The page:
Do Alveolar Macrophages Secrete Pulmonary Surfactant?

Are there macrophages in the lungs?

In the lung, there are two distinct macrophage populations: alveolar macrophages, which are in close contact with the type I and II epithelial cells of alveoli (1); and interstitial macrophages, which reside in the parenchyma between the microvascular endothelium and alveolar epithelium (2)..

Where are macrophages found?

The macrophages occur especially in the lungs, liver, spleen, and lymph nodes, where their function is to free the airways, blood, and lymph of bacteria and other particles. Macrophages also are found in all tissues as wandering amoeboid cells, and the monocyte, a precursor of the macrophage, is found in the blood.

What is alveolar surfactant?

Alveolar surfactant is a remarkable and highly active surface material composed of lipids and proteins that are present in the fluid lining the alveolar surface of the lungs (Griese, 1999). It has several distinct features, and is carefully regulated under a range of normal physiological conditions throughout life.

What do alveolar macrophages secrete?

To prevent uncontrolled inflammation in the lower respiratory tract, alveolar macrophages secrete nitric oxide, prostaglandins, interleukin-4 and -10(IL-4, IL-10), and transforming growth factor-β (TGF-β).

What is the function of an alveolar macrophage?

Alveolar macrophages are mononuclear phagocytes found in the alveoli of the lungs. They ingest small inhaled particles resulting in the degradation, clearance and presentation of the antigen to adaptive immune cells.

What are the 3 types of alveolar cells?

Each alveolus consists of three types of cell populations:Type 1 pneumocytes.Type 2 pneumocytes.Alveolar macrophages.

What are alveolar macrophages called?

Alveolar macrophages (AM) also known as dust cells are a type of white blood cells. The immune system is divided into the cellular and humoral components. Alveolar macrophages are the first line of defense against invading respiratory pathogens.

Do alveoli secrete surfactant?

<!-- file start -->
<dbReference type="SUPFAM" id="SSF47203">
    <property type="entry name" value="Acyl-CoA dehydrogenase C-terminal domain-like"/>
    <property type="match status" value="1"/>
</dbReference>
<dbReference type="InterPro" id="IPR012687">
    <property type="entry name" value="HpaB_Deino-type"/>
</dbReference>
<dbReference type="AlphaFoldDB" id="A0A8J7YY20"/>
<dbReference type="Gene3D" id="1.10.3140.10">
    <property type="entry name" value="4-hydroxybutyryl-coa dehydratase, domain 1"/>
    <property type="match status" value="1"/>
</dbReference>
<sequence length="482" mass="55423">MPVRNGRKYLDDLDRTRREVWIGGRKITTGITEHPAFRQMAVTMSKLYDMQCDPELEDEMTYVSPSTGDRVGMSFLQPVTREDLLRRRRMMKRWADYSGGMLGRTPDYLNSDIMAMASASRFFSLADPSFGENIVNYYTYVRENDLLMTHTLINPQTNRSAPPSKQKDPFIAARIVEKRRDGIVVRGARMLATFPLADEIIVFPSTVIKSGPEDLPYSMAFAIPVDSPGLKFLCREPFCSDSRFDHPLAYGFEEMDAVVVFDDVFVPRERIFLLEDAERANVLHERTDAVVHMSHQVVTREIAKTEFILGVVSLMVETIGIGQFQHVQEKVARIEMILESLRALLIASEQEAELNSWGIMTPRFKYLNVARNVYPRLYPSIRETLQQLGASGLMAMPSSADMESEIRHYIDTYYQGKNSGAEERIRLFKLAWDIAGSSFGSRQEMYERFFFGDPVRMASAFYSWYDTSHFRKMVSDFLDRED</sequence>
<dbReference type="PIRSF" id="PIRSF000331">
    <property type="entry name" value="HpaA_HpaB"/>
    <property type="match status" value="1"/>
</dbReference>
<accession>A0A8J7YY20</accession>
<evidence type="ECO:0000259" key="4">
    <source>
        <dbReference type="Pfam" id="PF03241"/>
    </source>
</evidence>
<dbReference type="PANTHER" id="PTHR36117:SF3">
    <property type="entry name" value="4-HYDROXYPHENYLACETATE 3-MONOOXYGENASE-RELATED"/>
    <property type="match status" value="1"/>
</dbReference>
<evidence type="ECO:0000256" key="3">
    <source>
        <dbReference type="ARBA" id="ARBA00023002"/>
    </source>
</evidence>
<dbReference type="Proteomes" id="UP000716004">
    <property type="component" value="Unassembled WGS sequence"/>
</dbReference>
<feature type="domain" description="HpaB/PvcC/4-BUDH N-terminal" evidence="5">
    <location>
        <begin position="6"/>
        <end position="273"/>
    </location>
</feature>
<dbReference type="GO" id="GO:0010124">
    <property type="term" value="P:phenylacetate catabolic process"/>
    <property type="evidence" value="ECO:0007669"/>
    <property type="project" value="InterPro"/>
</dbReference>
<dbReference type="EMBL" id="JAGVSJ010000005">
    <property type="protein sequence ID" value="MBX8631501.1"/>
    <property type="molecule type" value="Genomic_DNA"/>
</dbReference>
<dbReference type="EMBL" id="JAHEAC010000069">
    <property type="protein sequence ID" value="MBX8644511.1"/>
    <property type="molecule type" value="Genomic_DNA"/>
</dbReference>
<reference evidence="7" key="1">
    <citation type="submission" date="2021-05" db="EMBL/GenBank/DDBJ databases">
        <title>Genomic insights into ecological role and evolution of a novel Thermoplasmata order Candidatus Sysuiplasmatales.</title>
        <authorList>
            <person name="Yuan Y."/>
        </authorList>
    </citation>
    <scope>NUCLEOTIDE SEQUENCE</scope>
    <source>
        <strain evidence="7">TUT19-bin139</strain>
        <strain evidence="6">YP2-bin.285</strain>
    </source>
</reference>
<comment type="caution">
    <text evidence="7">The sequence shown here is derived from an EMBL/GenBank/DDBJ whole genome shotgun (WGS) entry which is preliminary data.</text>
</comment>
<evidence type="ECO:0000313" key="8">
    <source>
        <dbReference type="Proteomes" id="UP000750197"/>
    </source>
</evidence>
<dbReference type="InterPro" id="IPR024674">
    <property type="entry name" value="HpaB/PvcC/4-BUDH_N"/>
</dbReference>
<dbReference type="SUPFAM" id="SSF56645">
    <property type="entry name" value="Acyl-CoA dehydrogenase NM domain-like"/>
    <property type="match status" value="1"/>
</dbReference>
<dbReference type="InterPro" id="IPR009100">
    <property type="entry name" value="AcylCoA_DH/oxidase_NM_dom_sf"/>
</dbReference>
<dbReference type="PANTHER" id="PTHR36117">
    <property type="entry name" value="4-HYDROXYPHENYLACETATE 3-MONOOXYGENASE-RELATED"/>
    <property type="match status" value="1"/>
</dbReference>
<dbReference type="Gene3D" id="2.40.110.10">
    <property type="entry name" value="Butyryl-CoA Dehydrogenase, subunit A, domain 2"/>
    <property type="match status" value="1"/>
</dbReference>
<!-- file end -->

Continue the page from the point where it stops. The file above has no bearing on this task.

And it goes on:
Pulmonary surfactant is a mixture of lipids and proteins which is secreted into the alveolar space by epithelial type II cells. The main function of surfactant is to lower the surface tension at the air/liquid interface within the alveoli of the lung.

Which alveolar cells produce pulmonary surfactant?

Pulmonary surfactant is produced by alveolar type II cells and is required for lung function after birth. Pulmonary surfactant is composed of lipids and four lipid-associated proteins, SP-A, SPB, SP-C, and SP-D, that regulate surfactant function, structure, metabolism, and innate host defense.

Is soap a surfactant?

Soaps and detergents are made from long molecules that contain a head and tail. These molecules are called surfactants; the diagram below represents a surfactant molecule. The head of the molecule is attracted to water (hydrophilic) and the tail is attracted to grease and dirt (hydrophobic).

How do you increase pulmonary surfactant?

Purines, such as adenosine triphosphate are potent stimulators of surfactant secretion and may be important for its secretion at birth. Mechanical stretch such as lung distension and hyperventilation, have also been found to be involved in stimulating surfactant secretion.

What are Type 1 alveolar cells?

Type I alveolar cells are squamous extremely thin cells involved in the process of gas exchange between the alveoli and blood. Type II alveolar cells are involved in the secretion of surfactant proteins.

What happens if there is no surfactant?

Without normal surfactant, the tissue surrounding the air sacs in the lungs (the alveoli) sticks together (because of a force called surface tension) after exhalation, causing the alveoli to collapse.

Where is lung surfactant?

Pulmonary surfactant is a complex and highly surface active material composed of lipids and proteins which is found in the fluid lining the alveolar surface of the lungs.

What is the role of pulmonary surfactant?

It is established that pulmonary surfactant reduces surface tension at the air–water interface in the alveoli, thereby preventing collapse of these structures at end-expiration. In this manner, surfactant reduces the work associated with breathing.